7) From the Dust Returned by Ray Bradbury - Chapter 9 "Homecoming"
In this strange, sometimes wonderful, sometimes creepy tale about a family of vampires (and mummies, and ghosts, and assorted other nightmares) living in a huge old house outside a small town in Illinois, and the human child they've adopted, the chapter "Homecoming" with all its raucousness of a family reunited, is, at its heart, terribly sad. The human child, Timothy, can't join in the family's fun, he lacks their abilities, he isn't able to drink their special "wines", he stands out because he has a beating heart. These things together would be enough to make for a painful story about a person who, even in a child, is radically different and thus isolated; someone who doesn't fit in and is reminded of it constantly and can't do anything to change the situation. Add to this the unspoken truth that in being raised by this family, he's apart from normal human society and comfort, and thus will probably always be an outsider from humans as well - really, there's no belonging anywhere for this poor kid. But what makes this chapter especially crushing is the scene at the end where poor Timothy is sitting in the barn with his pets, having just cried about how he's so different, when his mother comes out to check on him. She's tender, she reminds him the family loves him, and tries to comfort him in her own way (from the unnerving perspective of the undead). But in telling him that someday he'll die and the family will make sure his grave is protected, she really only serves to emphasize the fact that he isn't one of them, and will never be, and will someday be parted from them forever. In one blow this poor kid has been confronted with the stark reality of his own mortality and, worst of all, that he will never truly fit in. It's horribly sad, but there's some cold comfort in that because of his status apart, Timothy is able to take on the role of observer/historian/author and keep the family alive in memory in the years ahead as more and more of them fall victim to modern times where supernatural monsters have no place.

6) Babylon 5 In the Beginning - Londo's tale of the war
This movie is one of my favourite parts of the Babylon 5 story for many reasons, one of which is Londo's heartbreaking description of the height of the Earth-Minbari War when humanity was almost destroyed. It's an immensely powerful sequence: a combination of beautiful and frightening visuals as Earthforce ships are blown to pieces, families holding each other and soldiers dying; the sheer moving poetry of Londo's emotional description of heroics, tragedy and inevitability; and underneath it all there's the mournful wail of a pipe and the teardrop-falling notes of a harp. It's a sequence that's designed to illicit an emotional response and it does it perfectly. How many times have I watched it? Doesn't matter. I'm still caught on the verge of tears anytime I see this part.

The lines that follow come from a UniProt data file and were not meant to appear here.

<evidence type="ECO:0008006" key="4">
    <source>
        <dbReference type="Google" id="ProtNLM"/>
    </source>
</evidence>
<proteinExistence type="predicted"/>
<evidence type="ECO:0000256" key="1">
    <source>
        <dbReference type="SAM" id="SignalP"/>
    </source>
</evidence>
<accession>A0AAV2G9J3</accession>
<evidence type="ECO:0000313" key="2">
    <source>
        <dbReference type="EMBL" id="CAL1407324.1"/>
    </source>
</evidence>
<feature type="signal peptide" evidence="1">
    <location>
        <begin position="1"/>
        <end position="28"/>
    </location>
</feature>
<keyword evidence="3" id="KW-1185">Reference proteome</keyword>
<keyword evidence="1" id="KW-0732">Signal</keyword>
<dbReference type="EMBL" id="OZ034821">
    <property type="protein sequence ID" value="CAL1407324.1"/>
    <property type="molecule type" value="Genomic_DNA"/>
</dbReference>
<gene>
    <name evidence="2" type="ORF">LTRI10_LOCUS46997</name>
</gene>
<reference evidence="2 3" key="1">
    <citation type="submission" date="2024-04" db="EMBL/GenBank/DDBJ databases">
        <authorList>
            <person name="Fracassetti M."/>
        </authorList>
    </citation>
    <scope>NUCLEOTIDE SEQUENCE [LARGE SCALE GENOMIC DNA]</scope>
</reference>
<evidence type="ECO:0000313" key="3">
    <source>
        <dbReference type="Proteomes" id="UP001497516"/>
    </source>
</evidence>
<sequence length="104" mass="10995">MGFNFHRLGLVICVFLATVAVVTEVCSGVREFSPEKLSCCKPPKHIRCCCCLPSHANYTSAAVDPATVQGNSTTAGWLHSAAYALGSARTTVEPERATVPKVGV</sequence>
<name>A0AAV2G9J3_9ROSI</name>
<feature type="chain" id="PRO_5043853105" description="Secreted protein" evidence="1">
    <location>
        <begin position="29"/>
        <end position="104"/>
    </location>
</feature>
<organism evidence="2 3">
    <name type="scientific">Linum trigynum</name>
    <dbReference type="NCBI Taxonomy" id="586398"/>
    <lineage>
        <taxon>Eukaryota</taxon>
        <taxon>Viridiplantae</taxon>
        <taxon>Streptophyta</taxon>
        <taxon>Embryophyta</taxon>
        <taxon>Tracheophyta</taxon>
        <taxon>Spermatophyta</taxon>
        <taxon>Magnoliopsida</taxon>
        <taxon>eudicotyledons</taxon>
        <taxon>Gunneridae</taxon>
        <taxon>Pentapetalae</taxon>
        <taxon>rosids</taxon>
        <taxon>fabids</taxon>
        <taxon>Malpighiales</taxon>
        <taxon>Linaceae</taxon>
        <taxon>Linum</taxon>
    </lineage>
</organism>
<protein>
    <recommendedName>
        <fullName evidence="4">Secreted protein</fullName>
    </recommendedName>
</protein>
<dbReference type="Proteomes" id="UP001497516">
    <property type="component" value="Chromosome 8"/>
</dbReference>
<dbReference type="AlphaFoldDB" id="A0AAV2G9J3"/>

5) The Martian Chronicles by Ray Bradbury - "There Will Come Soft Rains"
There's no way you could make an SF tear jerker list without including this story. The complete desolation of the city and house (and by obvious extension all of mankind's works) is powerful enough, but then we're confronted with an innocent, uncomprehending victim: a family dog, suffering from radiation (and probably starvation and injuries), dragging itself home to die. Even the animals that have loved us and served us aren't safe from our folly. And then there's the bit that follows that makes my skin crawl where the house's cleaning robots nip out of their holes to cut the carcass up and remove all traces. Bradbury knows how to pluck heartstrings.

4) Babylon 5 - season 4 - "Between the Darkness and the Light" - Ivanova in the Whitestar sickbay